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"Scholarships are part of the changing aid landscape"
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"Scholarships are part of the changing aid landscape"

Steph Carter

At the Australian National University in Canberra this month, academics and industry professionals attended the inaugural Australasian Aid and International Development Policy Workshop. As Steph Carter, 23, a Commonwealth Correspondent from Brisbane, Australia writes, in the current global context of changing aid landscapes, the time old question ‘does foreign aid really work?’ took on new and bold meanings.

Does foreign aid really work? How do we measure impact? Does aid reduce poverty? Questions that we have asked ourselves for decades, yet questions we still seek answers to amidst a shifting political and economic global landscape.

In his opening address at the 2014 Australasian Aid and International Development Policy Workshop, Roger Riddell highlighted some of these challenges, speaking about the ability of current aid frameworks to reach the most marginalised, to truly capacity build and facilitate growth and sustained development. With growing middle income countries such as China and India throwing their hats in the foreign aid donor ring, the notion of ‘donor’ and ‘recipient’ as traditionally understood is turned on its head; it is a modern truth that many of the world’s poorest now live in middle income countries such as India. Riddell’s thoughts on changing aid landscapes, coupled with an opening address from the Australian Foreign Minister Hon. Julie Bishop, set a rich yet challenging backdrop for further discussions; one focused on donor responsibilities and the influence of the global political realm on aid dynamics.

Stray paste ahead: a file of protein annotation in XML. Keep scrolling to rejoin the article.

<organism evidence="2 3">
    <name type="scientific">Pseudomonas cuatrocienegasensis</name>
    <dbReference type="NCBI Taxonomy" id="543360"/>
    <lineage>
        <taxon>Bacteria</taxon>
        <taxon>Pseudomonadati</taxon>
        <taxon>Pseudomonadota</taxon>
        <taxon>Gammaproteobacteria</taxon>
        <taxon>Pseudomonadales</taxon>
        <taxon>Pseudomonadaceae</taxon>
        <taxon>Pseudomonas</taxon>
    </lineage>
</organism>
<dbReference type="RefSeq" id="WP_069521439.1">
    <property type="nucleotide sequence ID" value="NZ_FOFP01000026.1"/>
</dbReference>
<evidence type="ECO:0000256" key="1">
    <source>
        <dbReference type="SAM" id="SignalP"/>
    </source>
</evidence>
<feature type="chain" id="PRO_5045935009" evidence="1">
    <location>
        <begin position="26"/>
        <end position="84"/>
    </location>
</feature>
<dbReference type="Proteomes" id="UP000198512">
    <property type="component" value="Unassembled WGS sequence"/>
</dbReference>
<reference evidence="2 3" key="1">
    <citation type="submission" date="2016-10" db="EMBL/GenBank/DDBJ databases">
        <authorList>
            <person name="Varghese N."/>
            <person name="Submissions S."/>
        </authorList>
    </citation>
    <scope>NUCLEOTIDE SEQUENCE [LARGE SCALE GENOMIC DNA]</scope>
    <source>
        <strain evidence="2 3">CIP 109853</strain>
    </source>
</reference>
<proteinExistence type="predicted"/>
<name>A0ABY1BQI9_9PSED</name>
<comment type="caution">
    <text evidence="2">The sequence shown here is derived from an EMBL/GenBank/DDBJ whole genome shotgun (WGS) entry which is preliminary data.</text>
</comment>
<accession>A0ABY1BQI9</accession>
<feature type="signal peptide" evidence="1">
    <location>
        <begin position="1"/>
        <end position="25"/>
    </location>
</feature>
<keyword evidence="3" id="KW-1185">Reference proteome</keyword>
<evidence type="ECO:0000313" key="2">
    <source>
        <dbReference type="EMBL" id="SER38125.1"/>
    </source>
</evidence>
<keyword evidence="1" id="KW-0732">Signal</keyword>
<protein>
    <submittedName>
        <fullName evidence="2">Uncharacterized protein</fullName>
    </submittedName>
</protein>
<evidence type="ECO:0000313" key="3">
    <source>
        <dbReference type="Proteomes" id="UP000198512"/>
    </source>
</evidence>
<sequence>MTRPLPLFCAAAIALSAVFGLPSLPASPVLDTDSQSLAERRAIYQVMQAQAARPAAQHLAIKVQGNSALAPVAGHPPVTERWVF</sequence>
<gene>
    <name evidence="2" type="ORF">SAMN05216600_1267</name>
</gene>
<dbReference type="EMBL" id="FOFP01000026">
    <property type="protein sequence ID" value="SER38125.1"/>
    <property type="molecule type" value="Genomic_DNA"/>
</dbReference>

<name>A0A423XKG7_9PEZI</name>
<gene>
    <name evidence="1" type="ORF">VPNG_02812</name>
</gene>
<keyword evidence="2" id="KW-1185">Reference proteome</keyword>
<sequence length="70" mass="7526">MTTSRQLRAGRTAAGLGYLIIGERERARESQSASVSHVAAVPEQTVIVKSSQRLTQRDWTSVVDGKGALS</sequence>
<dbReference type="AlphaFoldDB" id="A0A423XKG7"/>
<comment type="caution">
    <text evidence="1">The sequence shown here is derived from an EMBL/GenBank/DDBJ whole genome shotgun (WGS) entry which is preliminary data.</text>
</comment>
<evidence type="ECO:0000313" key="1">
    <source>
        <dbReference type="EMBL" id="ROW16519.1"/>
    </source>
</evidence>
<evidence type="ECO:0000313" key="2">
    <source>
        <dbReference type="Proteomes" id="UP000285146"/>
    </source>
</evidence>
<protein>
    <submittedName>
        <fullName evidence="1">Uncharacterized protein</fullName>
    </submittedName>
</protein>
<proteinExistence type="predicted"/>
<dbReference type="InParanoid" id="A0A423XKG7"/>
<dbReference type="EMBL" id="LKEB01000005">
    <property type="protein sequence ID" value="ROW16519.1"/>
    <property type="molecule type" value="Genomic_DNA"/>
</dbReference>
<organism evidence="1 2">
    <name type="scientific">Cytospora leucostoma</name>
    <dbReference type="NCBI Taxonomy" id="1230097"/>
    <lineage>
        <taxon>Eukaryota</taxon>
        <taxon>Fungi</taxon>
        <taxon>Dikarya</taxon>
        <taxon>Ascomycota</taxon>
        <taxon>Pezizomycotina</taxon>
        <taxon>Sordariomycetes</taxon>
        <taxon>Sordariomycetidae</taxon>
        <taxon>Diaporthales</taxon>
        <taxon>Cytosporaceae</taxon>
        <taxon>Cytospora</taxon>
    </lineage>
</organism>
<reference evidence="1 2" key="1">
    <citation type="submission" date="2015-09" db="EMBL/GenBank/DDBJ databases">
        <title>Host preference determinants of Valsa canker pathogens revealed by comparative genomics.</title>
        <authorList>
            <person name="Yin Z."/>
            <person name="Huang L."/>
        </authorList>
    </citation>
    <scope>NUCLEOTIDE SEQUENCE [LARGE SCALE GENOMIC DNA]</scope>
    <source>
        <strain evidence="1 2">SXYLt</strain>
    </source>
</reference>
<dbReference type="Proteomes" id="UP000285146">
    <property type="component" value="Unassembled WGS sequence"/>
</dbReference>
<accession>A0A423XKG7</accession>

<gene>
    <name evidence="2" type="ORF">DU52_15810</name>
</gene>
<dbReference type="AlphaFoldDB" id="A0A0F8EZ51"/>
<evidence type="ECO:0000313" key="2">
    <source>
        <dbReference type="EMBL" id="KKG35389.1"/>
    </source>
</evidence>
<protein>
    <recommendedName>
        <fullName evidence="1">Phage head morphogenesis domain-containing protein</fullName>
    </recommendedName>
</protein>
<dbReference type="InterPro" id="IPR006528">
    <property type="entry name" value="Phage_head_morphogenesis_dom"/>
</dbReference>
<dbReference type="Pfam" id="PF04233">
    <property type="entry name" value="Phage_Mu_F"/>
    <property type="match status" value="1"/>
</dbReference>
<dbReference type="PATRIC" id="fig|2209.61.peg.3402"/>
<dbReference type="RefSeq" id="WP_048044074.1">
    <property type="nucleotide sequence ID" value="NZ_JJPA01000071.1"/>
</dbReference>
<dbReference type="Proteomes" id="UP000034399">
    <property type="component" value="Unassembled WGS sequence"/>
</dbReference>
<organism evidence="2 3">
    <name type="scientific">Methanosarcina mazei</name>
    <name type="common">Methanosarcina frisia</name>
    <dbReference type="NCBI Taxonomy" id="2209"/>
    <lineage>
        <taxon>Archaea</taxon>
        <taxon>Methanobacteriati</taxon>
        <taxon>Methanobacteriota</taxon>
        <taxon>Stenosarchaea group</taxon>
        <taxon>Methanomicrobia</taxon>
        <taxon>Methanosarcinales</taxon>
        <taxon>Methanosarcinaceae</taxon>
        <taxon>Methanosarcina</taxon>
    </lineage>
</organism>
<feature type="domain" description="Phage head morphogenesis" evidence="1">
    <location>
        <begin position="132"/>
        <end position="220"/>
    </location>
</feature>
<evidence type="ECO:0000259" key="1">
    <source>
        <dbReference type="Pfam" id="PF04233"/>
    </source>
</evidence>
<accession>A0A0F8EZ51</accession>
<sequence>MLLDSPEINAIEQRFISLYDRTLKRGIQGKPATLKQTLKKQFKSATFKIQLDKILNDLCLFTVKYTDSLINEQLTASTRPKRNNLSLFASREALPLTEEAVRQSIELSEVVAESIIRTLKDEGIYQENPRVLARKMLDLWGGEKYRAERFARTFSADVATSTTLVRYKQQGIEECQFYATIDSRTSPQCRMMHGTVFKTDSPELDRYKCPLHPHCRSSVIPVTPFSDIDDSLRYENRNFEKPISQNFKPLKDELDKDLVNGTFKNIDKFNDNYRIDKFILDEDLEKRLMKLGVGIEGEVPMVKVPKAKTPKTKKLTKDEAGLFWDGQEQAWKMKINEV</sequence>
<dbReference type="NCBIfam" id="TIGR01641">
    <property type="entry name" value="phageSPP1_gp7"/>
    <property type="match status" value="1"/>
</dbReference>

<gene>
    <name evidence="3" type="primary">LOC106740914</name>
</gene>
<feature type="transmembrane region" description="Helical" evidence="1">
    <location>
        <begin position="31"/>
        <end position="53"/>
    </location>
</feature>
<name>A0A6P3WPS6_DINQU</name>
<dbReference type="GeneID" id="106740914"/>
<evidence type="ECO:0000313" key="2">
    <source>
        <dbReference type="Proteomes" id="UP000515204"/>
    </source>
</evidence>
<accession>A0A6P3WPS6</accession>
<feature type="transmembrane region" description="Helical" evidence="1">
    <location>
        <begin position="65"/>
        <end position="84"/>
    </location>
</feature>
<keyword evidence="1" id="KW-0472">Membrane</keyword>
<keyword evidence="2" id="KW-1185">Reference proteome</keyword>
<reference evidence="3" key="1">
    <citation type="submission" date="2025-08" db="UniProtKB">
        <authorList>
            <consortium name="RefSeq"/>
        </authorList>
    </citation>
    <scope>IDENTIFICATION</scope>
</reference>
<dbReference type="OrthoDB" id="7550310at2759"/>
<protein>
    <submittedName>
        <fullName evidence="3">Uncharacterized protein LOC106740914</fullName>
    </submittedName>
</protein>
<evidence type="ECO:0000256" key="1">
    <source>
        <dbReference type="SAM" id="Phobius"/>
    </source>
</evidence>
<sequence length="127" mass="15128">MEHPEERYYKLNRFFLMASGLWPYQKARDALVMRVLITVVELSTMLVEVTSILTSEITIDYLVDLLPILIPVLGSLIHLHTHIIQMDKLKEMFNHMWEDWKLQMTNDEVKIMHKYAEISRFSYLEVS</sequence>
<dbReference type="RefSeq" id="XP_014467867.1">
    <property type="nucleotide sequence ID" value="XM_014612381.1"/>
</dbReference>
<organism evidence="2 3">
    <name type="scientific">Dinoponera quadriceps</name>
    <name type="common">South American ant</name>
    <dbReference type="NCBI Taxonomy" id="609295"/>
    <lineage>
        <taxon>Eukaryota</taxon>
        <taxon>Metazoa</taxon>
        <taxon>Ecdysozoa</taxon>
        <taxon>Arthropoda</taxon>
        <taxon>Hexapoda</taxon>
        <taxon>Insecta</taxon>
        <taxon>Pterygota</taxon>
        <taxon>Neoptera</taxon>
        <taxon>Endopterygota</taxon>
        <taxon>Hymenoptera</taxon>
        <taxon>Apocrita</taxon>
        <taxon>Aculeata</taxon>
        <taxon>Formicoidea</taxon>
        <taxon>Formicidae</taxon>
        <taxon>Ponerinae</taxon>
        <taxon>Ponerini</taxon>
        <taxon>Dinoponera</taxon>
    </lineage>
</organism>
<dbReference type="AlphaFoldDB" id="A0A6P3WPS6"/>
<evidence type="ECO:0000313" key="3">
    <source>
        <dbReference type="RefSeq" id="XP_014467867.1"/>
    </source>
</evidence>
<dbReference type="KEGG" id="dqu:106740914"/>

In the Australian context, the 2011-2012 Independent Review of Aid Effectiveness painted a positive picture of the aid program, one supported by a four year comprehensive Aid Policy Framework, and enhanced fraud and audit transparency measures. As an important part of nearly all of Australia’s bilateral aid programs, the Australian Government delivers the large scale ‘Australia Awards’ scholarships program; an ongoing component of the aid program since the 1950s Colombo Plan. Aiming to develop capacity and leadership skills so that students can contribute meaningfully to their home country, Australia Awards operates across a range of sectors and countries, totalling approximately $331 million in the 2012-2013 financial year.

Traditionally considered a failsafe way to build linkages with partner governments, the Australian scholarships program has garnered increasing scrutiny in recent years, needing to demonstrate its effectiveness as a robust aid modality. A 2008 DAC Peer Review of AusAID’s aid programs further indicated the need for a more strategic approach to the program’s scholarships component. In light of this growing scholarships focus, discussion at this month’s ANU Australasian Aid and Development Policy Conference soon turned to scholarships and aid delivery.